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A Baptist is a member of a Baptist church. Baptist churches are often regarded as an Evangelical Protestant denomination, though they were not necessarily started in protest to anything. Baptists emphasize a believer's baptism by full immersion, which is performed after a profession of faith in Jesus as Lord and Savior. A congregational governance system gives autonomy to individual local Baptist churches, which are sometimes associated in organizations such as the Southern Baptist Convention.
In the late 1990s, there were about 43 million Baptists worldwide, 33 million of them living in the United States. Other large populations of Baptists exist in Africa, especially in Nigeria, Ghana and in Sierra Leone.
Baptist churches do not have a central governing authority, resulting in the wide range of beliefs from one Baptist church to another. Baptist distinctives are beliefs that are common among Baptist churches, some of which are also shared with many other post-reformational denominations. Some historically significant Baptist doctrinal documents include the 1689 London Baptist Confession of Faith, the 1833 New Hampshire Baptist Confession of Faith, and the Southern Baptist Convention's Baptist Faith and Message, which are often used as the "official" doctrinal statements of individual local Baptist churches or the starting point for an official statement.
- Biblical authority
- Autonomy of the local church
- Priesthood of all believers
- Two ordinances (baptism and communion)
- Individual soul liberty
- Separation of Church and State
- Two offices of the church (pastor and deacon)
Authority of the Scriptures or sola scriptura states that the Bible is the only authoritative source of God's truth in contrast to the role of Apostolic tradition in the Roman Catholic Church, or personal revelation in charismatic circles. Any view that cannot be directly tied to a scriptural reference is generally considered to be based on human traditions rather than God's leading, and though they may be accurate, such views are never to be elevated to or above the authority of Scripture. Each person is responsible before God for his or her own understanding of the Bible and is encouraged to work out their own salvation as stated in Philipians 2:12.
Biblical inerrancy is also a common position held by fundamentalist Baptists in addition to contextually literal interpretations of the Bible and other fundamentalist theologies. However, because of the variety allowed under congregational governance, many Baptist churches are neither literalist nor fundamentalist, although most do believe in biblical authority. Most moderate or non-fundamentalist Baptists prefer the term inspired or God-breathed rather than inerrant to describe scripture, referring to the term Paul uses in 2 Timothy 3:16.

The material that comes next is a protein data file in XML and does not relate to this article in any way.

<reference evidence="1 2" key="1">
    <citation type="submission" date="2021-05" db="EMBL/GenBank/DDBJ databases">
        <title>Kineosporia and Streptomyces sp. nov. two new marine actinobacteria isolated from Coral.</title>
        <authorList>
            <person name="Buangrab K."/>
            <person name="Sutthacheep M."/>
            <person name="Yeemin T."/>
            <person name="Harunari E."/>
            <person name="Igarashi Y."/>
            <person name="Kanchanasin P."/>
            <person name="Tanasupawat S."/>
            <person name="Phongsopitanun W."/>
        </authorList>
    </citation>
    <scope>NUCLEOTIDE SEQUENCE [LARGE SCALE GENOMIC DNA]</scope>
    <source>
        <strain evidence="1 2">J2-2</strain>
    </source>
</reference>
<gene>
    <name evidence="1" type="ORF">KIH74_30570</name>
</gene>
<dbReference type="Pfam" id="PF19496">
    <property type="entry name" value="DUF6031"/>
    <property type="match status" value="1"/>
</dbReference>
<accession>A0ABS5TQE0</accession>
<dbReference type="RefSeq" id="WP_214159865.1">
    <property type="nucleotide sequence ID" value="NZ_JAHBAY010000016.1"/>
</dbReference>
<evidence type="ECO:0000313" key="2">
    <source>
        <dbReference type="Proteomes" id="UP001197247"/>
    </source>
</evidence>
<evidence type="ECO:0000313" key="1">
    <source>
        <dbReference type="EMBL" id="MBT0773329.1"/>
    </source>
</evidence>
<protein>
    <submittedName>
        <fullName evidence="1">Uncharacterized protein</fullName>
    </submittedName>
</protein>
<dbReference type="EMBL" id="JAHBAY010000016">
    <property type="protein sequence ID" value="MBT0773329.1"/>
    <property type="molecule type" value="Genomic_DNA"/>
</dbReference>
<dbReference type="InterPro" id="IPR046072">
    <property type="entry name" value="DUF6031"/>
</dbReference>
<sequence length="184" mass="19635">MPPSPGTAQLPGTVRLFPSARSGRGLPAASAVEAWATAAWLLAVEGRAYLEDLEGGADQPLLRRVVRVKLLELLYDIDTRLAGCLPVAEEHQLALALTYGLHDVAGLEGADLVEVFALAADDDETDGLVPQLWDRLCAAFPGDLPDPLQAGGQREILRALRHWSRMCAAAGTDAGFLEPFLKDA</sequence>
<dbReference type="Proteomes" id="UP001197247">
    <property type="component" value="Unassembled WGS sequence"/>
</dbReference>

Baptists generally consider historic Christian creeds to be on lower footing in comparison to Scripture even though they may in essence agree with them. However, a group or local church may have a general "Statement of Faith" such as the Baptist Faith and Message of the Southern Baptist Convention. Baptists also cite other works as illustrative of doctrine. One work which is commonly read by Baptists is the allegory Pilgrim's Progress by John Bunyan.
Autonomy of the local church (Congregationalism) Edit
Congregationalist church governance gives autonomy to individual local churches in areas of policy, polity and doctrine. Baptist churches are not under the direct administrative control of any other body, such as a national council, or a leader such as a bishop or pope. Administration, leadership and doctrine are usually decided democratically by the lay members of each individual church, which accounts for the variation of beliefs from one Baptist church to another.
Exceptions are some Reformed Baptists, who are organized in a Presbyterian system, the Congolese Episcopal Baptists that has an Episcopal system, and some Baptist megachurches who lean towards a strong clergy-led style, in some instances abandoning congregational governance altogether.
In a manner typical of other congregationalists, many cooperative associations or conventions of Baptists have arisen. These associations were formed for missionary and other charitable work and have no authority over the operations of individual local churches. Local churches decide at what level they will participate in these associations. The largest association in the United States is the Southern Baptist Convention. The second largest is the National Baptist Convention, USA, Inc., which is also America's largest predominantly African-American denomination. There are hundreds of Baptist conventions and many Independent Baptist churches do not fall into any of them, believing such associations to be unscriptural. In addition, there are sometimes very strong disputes within conventions which are often divided between Christian fundamentalists and moderates.